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Ten years of unprecedented monetary intervention by the world’s central banks has produced an ‘Everything Bubble’ in which assets of all sorts, in markets all over the world, have inflated—many to a truly alarming extent. Some are already deflating, producing anti- bubbles of panic selling. Our new series ’Accidents Waiting to Happen’ will document these events as we move into the final phase of the ‘Everything Bubble’.

Accidents Waiting to Happen- Coronavirus.

Accidents Waiting to Happen- Value at Risk 'Exceptions'. -11 May 2020

We do not need further proof that VaR trading limits cannot be taken seriously.

Accidents Waiting to Happen- The US Equity Market UPDATE. -31 March 2020. As the true scale of the Corona Virus disaster became apparent, equity markets in the U.S. suffered severe 20-day drawdowns, just as we warned was likely, long before the Virus news hit the markets.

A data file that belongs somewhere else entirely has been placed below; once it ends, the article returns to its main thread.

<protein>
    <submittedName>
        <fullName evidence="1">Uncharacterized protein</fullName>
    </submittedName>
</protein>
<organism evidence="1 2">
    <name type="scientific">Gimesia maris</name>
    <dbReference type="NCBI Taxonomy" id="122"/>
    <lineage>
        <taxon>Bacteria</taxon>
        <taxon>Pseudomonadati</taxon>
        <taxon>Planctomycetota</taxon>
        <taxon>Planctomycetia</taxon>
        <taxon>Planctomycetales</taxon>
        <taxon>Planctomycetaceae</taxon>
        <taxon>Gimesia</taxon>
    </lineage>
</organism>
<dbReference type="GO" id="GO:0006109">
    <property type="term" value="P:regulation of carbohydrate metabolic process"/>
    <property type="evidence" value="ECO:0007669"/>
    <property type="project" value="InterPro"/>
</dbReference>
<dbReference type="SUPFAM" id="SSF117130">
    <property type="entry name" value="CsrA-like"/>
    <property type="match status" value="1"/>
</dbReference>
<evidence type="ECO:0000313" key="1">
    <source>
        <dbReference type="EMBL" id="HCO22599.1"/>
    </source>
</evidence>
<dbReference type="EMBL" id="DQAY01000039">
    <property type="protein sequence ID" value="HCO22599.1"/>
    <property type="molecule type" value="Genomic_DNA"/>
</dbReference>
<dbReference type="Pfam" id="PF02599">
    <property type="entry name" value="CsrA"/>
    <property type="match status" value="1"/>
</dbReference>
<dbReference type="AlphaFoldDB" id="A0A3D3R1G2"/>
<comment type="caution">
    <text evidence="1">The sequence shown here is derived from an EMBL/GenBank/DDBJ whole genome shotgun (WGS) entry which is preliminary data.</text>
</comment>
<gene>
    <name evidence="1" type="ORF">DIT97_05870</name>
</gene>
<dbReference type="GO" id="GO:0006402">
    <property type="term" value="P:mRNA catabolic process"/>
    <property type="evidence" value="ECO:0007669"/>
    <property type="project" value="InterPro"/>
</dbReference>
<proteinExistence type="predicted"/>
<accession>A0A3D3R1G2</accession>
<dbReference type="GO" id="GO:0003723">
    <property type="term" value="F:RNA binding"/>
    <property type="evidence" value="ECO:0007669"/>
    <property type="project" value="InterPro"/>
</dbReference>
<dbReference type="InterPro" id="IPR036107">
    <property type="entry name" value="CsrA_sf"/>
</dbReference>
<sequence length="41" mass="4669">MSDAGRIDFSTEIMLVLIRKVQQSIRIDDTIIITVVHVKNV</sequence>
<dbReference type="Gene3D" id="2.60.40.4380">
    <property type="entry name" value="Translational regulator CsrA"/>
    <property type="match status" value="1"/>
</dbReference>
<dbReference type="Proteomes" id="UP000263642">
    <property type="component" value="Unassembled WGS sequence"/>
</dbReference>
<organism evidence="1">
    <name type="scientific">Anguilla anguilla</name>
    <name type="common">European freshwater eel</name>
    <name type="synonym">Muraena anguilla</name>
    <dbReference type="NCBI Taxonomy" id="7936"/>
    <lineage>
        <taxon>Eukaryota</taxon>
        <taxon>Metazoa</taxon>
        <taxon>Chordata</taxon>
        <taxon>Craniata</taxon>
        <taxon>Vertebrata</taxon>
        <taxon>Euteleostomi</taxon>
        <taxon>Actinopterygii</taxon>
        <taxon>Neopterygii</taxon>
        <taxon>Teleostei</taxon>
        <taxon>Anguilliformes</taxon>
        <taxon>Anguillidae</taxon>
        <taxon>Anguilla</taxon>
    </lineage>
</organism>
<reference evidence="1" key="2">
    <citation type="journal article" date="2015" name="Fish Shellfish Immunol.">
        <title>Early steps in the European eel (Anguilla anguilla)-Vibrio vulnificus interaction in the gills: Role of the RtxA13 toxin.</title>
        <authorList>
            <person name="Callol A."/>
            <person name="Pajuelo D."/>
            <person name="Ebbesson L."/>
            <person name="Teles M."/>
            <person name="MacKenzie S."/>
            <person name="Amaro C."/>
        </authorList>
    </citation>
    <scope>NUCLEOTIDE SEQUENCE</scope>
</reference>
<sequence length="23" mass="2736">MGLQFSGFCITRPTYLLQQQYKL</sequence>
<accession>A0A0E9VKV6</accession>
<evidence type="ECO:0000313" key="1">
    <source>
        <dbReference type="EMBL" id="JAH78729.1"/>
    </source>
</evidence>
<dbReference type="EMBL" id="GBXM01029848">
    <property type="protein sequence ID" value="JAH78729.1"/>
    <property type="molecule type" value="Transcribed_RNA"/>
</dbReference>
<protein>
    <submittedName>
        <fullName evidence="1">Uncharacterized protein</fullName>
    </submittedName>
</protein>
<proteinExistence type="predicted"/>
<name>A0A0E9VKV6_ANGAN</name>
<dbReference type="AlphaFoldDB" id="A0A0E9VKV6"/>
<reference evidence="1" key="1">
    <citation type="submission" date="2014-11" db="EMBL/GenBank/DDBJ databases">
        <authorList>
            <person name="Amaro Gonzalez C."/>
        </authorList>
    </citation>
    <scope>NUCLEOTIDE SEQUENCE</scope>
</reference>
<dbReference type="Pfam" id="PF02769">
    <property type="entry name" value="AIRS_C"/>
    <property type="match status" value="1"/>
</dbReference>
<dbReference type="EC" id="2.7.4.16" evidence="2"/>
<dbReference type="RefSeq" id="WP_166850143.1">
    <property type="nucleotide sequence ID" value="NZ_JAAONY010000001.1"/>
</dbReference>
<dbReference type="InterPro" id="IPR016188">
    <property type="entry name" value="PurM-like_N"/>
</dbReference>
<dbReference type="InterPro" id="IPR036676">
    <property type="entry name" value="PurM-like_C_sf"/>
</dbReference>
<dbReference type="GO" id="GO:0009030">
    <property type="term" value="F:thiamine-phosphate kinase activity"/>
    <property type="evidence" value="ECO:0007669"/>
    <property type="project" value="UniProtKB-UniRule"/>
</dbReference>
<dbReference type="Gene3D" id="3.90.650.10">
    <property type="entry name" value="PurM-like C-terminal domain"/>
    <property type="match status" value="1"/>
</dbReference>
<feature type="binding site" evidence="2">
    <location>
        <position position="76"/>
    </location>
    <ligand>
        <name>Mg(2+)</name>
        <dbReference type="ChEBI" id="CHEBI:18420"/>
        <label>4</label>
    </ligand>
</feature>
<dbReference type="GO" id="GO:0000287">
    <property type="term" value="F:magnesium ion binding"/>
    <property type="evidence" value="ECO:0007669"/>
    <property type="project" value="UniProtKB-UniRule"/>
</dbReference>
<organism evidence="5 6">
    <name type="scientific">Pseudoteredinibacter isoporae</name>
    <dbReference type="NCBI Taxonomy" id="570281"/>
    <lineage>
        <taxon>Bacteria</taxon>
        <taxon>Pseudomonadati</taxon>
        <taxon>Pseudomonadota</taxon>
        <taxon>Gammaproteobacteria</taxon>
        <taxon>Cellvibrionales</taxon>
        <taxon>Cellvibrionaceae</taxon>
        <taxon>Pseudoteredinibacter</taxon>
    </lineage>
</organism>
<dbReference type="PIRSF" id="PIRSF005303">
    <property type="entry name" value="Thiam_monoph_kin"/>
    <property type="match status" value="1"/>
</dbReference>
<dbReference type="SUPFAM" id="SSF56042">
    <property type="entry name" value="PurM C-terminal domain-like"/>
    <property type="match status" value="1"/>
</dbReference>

Accidents Waiting to Happen- The US Equity Market. -13 January 2020. Three very different gauges of U.S. equities, the S&P 500, Nasdaq 100 and Russell 2000 Indices have all been rising rapidly since the Fed-fuelled melt-up began last October. During 2018’s year-end collapse they all suffered their worst 20-day losses in several years, and now their 20-day returns distributions are all indicating an uncomfortably high probability of exceeding those losses. If that happens the expected drawdowns would be at a level last seen in October 2008.

Accidents Waiting to Happen- Eurozone Banks. -8 August 2019.

During the Financial Crisis of 2008-2009, most large European banks went into ‘Unstable Contraction’ — indicative of anti-bubbles of panic selling. Now, with the Euro Stoxx® Banks Index down 26% in the past year, some major Eurozone banks have entered this danger zone again. Deutsche Bank and Commerzbank have now been joined by ING and UniCredit, among others. 

Accidents Waiting to Happen- Deutsche Bank -31 May 2019.

Deutsche Bank shares continue their steady decline—down almost 70% in just over 2 years. The share price went into an Unstable Contraction Mode in January of 2018 and is now almost 50% below the resulting Correction Level. Our tail model says there’s a high probability that the price will decline to less than €5. How long can the German government avoid a rescue?